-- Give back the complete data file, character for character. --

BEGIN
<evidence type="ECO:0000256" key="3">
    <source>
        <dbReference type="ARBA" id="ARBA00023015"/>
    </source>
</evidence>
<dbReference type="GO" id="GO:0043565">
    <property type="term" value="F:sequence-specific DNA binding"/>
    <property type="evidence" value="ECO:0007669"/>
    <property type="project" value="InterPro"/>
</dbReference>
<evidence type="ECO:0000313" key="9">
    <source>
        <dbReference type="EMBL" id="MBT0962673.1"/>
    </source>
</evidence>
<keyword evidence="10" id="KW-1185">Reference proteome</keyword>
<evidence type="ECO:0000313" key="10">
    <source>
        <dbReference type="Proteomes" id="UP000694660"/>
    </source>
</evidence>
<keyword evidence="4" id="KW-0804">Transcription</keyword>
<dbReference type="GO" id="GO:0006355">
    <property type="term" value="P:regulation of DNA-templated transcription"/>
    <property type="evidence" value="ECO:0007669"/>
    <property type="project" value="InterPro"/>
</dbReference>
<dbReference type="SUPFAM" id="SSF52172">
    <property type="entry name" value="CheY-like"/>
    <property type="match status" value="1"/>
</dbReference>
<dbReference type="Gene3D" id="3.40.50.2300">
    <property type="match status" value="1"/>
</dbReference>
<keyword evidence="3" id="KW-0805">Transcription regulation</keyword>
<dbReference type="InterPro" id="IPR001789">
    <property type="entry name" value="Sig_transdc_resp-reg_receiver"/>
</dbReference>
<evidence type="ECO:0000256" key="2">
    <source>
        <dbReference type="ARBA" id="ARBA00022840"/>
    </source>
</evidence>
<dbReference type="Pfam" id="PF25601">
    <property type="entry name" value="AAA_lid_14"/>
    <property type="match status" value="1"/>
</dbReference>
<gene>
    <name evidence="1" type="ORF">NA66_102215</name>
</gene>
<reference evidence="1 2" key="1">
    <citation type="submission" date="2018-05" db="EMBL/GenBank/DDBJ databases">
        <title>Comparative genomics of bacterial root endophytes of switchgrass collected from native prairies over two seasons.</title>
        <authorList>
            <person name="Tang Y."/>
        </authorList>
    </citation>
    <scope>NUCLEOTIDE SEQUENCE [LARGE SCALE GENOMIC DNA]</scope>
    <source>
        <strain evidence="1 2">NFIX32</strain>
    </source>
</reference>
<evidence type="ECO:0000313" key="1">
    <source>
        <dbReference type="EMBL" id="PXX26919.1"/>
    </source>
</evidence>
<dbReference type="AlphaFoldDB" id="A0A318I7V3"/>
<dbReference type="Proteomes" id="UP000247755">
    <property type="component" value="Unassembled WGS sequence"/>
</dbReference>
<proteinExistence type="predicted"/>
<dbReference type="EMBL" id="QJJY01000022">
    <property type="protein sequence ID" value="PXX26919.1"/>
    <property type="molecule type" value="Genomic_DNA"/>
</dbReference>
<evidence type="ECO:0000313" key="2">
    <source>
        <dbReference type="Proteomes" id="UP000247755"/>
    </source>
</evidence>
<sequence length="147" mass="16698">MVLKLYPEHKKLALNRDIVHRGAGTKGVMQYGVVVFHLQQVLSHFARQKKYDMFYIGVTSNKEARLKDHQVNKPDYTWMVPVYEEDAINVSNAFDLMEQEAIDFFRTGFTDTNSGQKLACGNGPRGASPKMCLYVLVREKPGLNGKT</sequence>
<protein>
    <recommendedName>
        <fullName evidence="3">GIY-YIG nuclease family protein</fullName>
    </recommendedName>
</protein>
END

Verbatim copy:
<evidence type="ECO:0000256" key="3">
    <source>
        <dbReference type="ARBA" id="ARBA00023015"/>
    </source>
</evidence>
<dbReference type="GO" id="GO:0043565">
    <property type="term" value="F:sequence-specific DNA binding"/>
    <property type="evidence" value="ECO:0007669"/>
    <property type="project" value="InterPro"/>
</dbReference>
<evidence type="ECO:0000313" key="9">
    <source>
        <dbReference type="EMBL" id="MBT0962673.1"/>
    </source>
</evidence>
<keyword evidence="10" id="KW-1185">Reference proteome</keyword>
<evidence type="ECO:0000313" key="10">
    <source>
        <dbReference type="Proteomes" id="UP000694660"/>
    </source>
</evidence>
<keyword evidence="4" id="KW-0804">Transcription</keyword>
<dbReference type="GO" id="GO:0006355">
    <property type="term" value="P:regulation of DNA-templated transcription"/>
    <property type="evidence" value="ECO:0007669"/>
    <property type="project" value="InterPro"/>
</dbReference>
<dbReference type="SUPFAM" id="SSF52172">
    <property type="entry name" value="CheY-like"/>
    <property type="match status" value="1"/>
</dbReference>
<dbReference type="Gene3D" id="3.40.50.2300">
    <property type="match status" value="1"/>
</dbReference>
<keyword evidence="3" id="KW-0805">Transcription regulation</keyword>
<dbReference type="InterPro" id="IPR001789">
    <property type="entry name" value="Sig_transdc_resp-reg_receiver"/>
</dbReference>
<evidence type="ECO:0000256" key="2">
    <source>
        <dbReference type="ARBA" id="ARBA00022840"/>
    </source>
</evidence>
<dbReference type="Pfam" id="PF25601">
    <property type="entry name" value="AAA_lid_14"/>
    <property type="match status" value="1"/>
</dbReference>
<gene>
    <name evidence="1" type="ORF">NA66_102215</name>
</gene>
<reference evidence="1 2" key="1">
    <citation type="submission" date="2018-05" db="EMBL/GenBank/DDBJ databases">
        <title>Comparative genomics of bacterial root endophytes of switchgrass collected from native prairies over two seasons.</title>
        <authorList>
            <person name="Tang Y."/>
        </authorList>
    </citation>
    <scope>NUCLEOTIDE SEQUENCE [LARGE SCALE GENOMIC DNA]</scope>
    <source>
        <strain evidence="1 2">NFIX32</strain>
    </source>
</reference>
<evidence type="ECO:0000313" key="1">
    <source>
        <dbReference type="EMBL" id="PXX26919.1"/>
    </source>
</evidence>
<dbReference type="AlphaFoldDB" id="A0A318I7V3"/>
<dbReference type="Proteomes" id="UP000247755">
    <property type="component" value="Unassembled WGS sequence"/>
</dbReference>
<proteinExistence type="predicted"/>
<dbReference type="EMBL" id="QJJY01000022">
    <property type="protein sequence ID" value="PXX26919.1"/>
    <property type="molecule type" value="Genomic_DNA"/>
</dbReference>
<evidence type="ECO:0000313" key="2">
    <source>
        <dbReference type="Proteomes" id="UP000247755"/>
    </source>
</evidence>
<sequence length="147" mass="16698">MVLKLYPEHKKLALNRDIVHRGAGTKGVMQYGVVVFHLQQVLSHFARQKKYDMFYIGVTSNKEARLKDHQVNKPDYTWMVPVYEEDAINVSNAFDLMEQEAIDFFRTGFTDTNSGQKLACGNGPRGASPKMCLYVLVREKPGLNGKT</sequence>
<protein>
    <recommendedName>
        <fullName evidence="3">GIY-YIG nuclease family protein</fullName>
    </recommendedName>
</protein>